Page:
As we were working, I noticed the red patches on some of the incoming Marines and asked the Corporals what they stood for. As you all know, to a recruit, a Corporal has almost god like stature. So I totally believed them when they told me that the red patches identified Marines that had contracted an incurable, sexually transmitted, disease while they were on Okinawa. Later that day, I was having noon chow at the mess hall when three "red patchers" sat down at my table. I wasted no time in getting the h*ll away from that table and that awful disease. Of course, when I told the Corporals, they had a great laugh at my expense.

In 1982, I had the honor to command the Heavy Equipment Platoon, 1st Landing Support Battalion. I proudly wore those red patches and told my first red patch story many times.



Just came across the story sent in by retired Col. B.C. Stinemetz, former Battalion CO of 1st Reconnaissance Battalion (Reinf), 1st Marine Division and the tiger photo taken Nov. 1967

I did a double-take! I was a MACV intel advisor at ARVN I Corps in Da Nang when that happened and was the (unfortunate) briefer at Corps HQ for Gen. Cushman from III MAF on the morning that news came in. The Gen. took great exception to the possibility there were tigers in I Corps, interrupted me, and told me in no uncertain terms that the only tigers were in India. Hmmmmm. The follow-up to the story is the commander of the Special Forces unit at China Beach was in the room and apparently took pity on me. I had gotten a top-level flag rank reaming. One of the SF Teams netted a tiger, choppered it to III MAF HQ, and released it right in front of the Gen.'s office. By the time it had completed its first airlift, the tiger was completely frantic and raced around the compound scaring the s**t out of the whole HQ until it escaped.

Thanks for the memory ! ! !
Don Jones


I'm a former FMF "Doc" from the 60s. Served with the 7th Marines, 1st Div. mostly but was TDY to 3/3 at Camp Hansen, Okinawa and a little side trip to Laos during the 2 years I served with the Marine Corps after 2 years of school and training at various Naval installations. Since that time, when I was a part of the Marine Corps, caught the "esprit", realized what a unique and special group it was, I have considered and promoted myself as a Marine. It was most gratifying to be accepted by the Marine Corps League as a full member because of my FMF duty. Reading your newsletter usually results in moist eyes but when I read testimonials to other Navy Hospital Corpsmen who wore the Marine uniforms, went through the training, served alongside "their" Marines and are appreciated, the moisture turns to liquid quickly. That was the best, proudest, finest time of my life and I still value the title "DOC" when spoken by a Marine. I would not only do it all over in a heartbeat (if I wasn't 63 yrs. old) I would re-up and be in Iraq or Afghanistan (If my wife would let me) right now!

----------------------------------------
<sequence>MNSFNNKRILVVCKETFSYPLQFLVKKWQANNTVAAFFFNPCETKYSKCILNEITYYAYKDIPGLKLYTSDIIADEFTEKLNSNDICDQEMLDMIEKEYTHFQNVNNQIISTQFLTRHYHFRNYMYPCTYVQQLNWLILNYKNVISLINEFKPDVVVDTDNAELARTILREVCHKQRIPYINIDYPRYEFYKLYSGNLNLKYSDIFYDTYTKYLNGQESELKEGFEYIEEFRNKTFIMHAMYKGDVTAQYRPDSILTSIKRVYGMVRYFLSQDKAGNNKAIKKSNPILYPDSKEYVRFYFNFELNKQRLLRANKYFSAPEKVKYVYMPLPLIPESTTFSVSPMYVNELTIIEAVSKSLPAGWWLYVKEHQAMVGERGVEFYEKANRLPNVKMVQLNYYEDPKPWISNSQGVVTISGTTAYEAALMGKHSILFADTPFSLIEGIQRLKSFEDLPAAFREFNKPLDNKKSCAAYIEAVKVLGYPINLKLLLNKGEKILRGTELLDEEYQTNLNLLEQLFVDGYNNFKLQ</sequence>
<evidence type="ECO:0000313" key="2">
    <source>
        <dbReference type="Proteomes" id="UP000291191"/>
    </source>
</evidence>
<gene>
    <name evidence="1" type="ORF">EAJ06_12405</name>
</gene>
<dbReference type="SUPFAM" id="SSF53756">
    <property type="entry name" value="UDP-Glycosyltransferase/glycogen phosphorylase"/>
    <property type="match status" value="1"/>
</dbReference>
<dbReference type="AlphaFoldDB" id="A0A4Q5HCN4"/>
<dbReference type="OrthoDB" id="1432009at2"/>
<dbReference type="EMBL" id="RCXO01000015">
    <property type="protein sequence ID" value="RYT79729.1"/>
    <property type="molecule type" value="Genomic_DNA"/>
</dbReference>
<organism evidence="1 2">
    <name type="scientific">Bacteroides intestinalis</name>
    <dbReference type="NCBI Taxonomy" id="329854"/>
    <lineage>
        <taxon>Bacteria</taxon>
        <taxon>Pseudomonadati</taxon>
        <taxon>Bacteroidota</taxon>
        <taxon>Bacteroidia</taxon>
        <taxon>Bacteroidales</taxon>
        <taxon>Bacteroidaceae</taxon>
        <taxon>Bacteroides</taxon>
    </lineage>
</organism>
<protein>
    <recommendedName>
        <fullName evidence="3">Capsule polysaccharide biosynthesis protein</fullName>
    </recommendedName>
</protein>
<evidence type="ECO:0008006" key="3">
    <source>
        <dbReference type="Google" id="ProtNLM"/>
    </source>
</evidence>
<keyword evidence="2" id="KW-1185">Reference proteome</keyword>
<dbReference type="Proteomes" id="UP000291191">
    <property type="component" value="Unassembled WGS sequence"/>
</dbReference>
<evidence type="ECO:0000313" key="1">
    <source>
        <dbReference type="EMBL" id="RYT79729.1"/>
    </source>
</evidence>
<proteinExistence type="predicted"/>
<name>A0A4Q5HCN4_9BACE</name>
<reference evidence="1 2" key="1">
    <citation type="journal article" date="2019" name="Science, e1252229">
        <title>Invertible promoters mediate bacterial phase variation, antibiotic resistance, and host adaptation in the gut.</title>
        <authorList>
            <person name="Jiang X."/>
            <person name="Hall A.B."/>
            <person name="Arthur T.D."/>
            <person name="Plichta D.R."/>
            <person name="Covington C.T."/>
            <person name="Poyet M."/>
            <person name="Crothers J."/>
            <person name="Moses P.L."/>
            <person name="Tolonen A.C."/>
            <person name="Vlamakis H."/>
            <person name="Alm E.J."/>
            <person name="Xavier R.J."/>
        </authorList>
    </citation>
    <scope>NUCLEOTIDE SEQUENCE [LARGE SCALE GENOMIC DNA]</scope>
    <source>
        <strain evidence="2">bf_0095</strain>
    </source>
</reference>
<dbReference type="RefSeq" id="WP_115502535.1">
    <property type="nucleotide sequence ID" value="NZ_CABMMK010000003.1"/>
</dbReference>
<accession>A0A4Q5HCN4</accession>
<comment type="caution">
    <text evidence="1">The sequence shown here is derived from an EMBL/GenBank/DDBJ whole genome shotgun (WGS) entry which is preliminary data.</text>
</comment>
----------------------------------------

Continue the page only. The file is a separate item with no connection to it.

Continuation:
Keep up the good work.
Semper Fi, Cal "Doc" Burt, HM3

-- All that is necessary for the forces of evil to win in the world is for enough good men to do nothing.

--Edmund Burke


Please send your Marine prayers to once a Marine Always a Marine Sgt James C. Kitinos my dad, the Sgt., is dying from 4 forms of cancer he'd rather be at the point write your prayers to the kindest man in the world but still a Marine to the end, he is suffering and could use the moral boast he serves twice , cancer , is not fitting for my dad the Rock, the marine! Hugs to all my marine buddies You are the greatest!

Joy Kitinos


Have been reading comments about Marine movies. When I watch a movie most of all a movie about Marines I get nit picky. "Heartbreak Ridge" is without a doubt one of the worst Marine movies going. Where would you see Marines especially Recon Marines show the disrespect for a Gunny as they did in that movie. Besides that he's been awarded the Medal of Honor. I had seen on one Marine wearing that and was just awestruck by it. After twenty years in the Corps I doubt there are any Marines or former Marines that would act as they did. I thought it was a slap in the face against the Corps. Like I said I get nit picky for some sort of realism.

Semper Fi.
Jim Freas


Sgt. Grit,
In regard to the comments about Seabees by Terry King, SGT USMC (fmr) of Tunica, MS, there were/are Marine Engineers as well. I served with two battalions in Vietnam, 9th Engineers, 1st MarDiv at Chu Lai in 1967 and 11th Engineers, 3rd MarDiv at Dong Ha in 1968. At 9th Engineers, we worked with Seabees and traded with them for materials and supplies. I worked in the S-3 section doing drafting and surveying. We had blue line print paper but no blue print machine. The Seabees had the machine but no paper. We traded jungle boots that we could get for Ka-Bar the Seabees could get. Our work included fuel dumps, heads, communication/fortified bunkers, mess halls, e-clubs, bridges, helipads, potable water, drainage structures and main roads. Highway 1 from Chu Lai to Danang was a major responsibility. D Company, 9th Engineers built the longest bridge ever built by Marines under combat conditions over the Song Ba Ren River 29 miles south of Danang. 9th Engineers lost many men to road mines in spite of daily minesweeping activities. We also conducted daily patrols of our area both at night and during the day and stood guard on the perimeter at all times.